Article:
Newly Married CoupleBefore COVID-19 threw the entire world a serious curveball, Friday and Saturday weddings were the norm in most Western cultures. Even a couple of years ago, people were asking if hosting a weekday wedding was a serious etiquette breach. The question is now undoubtedly moot, with couples scrambling to reschedule nuptials canceled when the pandemic hit the United States. Weekday weddings come with a few extra details; navigating them is vital to your planning success.

COVID-19 and the Wedding Industry

In the era before COVID-19, weekday weddings offered both advantages and challenges. Zola discusses a few of these, including cost and availability. With plenty of weekday slots free and few bookings, venues and vendors were more likely to give couples price breaks. On the downside, guests who worked during the week found it harder to attend.

It’s a much different story now, as The Knot points out. Planners, venues, and other professionals are working with couples who’ve had to reschedule their March, April, May, June, and early July weddings. With an uncertain future as the country slowly reopens and with experts cautioning about future outbreaks, it’s a little difficult to even determine the feasibility of October, November, or December 2020 dates.

Depending on where you live, the remaining weekends in 2020 have already filled up and you may have a rough time scoring a venue or vendors. Wedding Wire’s Kim Forrest mentions that Fridays and Sundays are quickly disappearing, too. It may be difficult, but not impossible, to book a Thursday. The primary takeaway: Keep your options open and plan an event that works best for you, your wedding professionals, and your inner circle.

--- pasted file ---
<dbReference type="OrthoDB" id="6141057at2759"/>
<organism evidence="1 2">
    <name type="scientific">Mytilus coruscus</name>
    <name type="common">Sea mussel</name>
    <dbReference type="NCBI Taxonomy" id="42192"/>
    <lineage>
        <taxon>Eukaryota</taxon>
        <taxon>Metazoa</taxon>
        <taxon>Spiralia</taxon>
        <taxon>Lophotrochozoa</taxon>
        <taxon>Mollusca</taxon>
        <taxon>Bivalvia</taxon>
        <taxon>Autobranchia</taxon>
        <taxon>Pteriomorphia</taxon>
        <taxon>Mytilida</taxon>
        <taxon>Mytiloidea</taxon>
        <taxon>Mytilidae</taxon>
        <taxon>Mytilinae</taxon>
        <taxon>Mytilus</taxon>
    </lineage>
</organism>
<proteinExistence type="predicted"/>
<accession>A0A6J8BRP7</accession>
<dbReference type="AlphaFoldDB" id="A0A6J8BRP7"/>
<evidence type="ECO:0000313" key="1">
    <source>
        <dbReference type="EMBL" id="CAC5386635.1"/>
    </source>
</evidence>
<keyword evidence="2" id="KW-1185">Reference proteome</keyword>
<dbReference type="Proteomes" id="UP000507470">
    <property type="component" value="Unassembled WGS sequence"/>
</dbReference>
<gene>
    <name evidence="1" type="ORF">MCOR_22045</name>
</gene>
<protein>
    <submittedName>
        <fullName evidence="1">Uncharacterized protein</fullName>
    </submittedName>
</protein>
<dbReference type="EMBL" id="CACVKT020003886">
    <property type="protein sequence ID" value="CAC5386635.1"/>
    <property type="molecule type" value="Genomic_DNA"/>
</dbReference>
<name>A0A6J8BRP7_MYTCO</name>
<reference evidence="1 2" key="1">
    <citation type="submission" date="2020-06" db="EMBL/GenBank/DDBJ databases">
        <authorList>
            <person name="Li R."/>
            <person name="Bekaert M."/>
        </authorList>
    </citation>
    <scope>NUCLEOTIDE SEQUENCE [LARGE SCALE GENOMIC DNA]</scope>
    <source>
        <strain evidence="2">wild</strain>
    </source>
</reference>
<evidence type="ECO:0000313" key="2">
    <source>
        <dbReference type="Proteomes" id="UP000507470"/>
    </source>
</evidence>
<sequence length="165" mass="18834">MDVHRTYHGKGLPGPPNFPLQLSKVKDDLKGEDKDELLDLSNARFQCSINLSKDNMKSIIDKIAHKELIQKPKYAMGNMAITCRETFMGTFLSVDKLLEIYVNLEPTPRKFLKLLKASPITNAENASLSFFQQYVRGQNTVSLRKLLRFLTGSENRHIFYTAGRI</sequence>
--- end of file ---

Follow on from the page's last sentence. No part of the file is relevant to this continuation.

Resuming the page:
Monday, Tuesday, Wednesday, or Thursday?

Forrest predicts that Monday weddings will be a major trend during the second half of 2020. If you’re concerned about inconveniencing your guests, remember that we’re all contending with the fallout from the pandemic and your Monday nuptials won’t seem unusual.

Tuesdays, Wednesdays, and Thursdays will also see more weddings, but each of these poses unique issues. Monday and Thursday fall near weekends, so couples may opt to turn their nuptials into an extended weekend celebration. Tuesday and Wednesday fall mid-week, so it may be harder to find a time when most of your crowd can attend. In the meantime, you’ll still likely receive some regrets due to prior work and school commitments.

Planning Tips for Your Weekday Celebration

Although things have changed quite a bit since Martha Stewart Weddings’ Nicole Harris wrote about weekday weddings in 2018, her advice is still sound. First, you’ll want to give your invitees plenty of time to make plans. Harris recommends sending your invitations around three months before the date, and save-the-date cards eight months in advance. If that’s not possible, just let your guests know of your intended date right away.

Hosting an evening ceremony is also wise, but scheduling a time will require a careful balance. Too early, and you risk your guests getting stuck in traffic. Too late, and they may beg off your celebration because they must work the next day. Moreover, a locally hosted wedding is your best bet to ensure that most guests can attend. They won’t need to struggle with travel and lodging arrangements, so they can celebrate with you and then go home.

Flexibility and Focus Are Key

As weekends book up quickly by couples rescheduling their nuptials, hosting your wedding on a weekday remains a viable option. Planning yours requires shifting your approach and expectations, plus understanding that your event will look a little different. Maybe that translates to exchanging vows in a small chapel with a small reception at a nearby restaurant. Whatever your vision, the important thing is that you’re celebrating your love and lifelong commitment with the people who matter to you most.

Category: Wedding Planning

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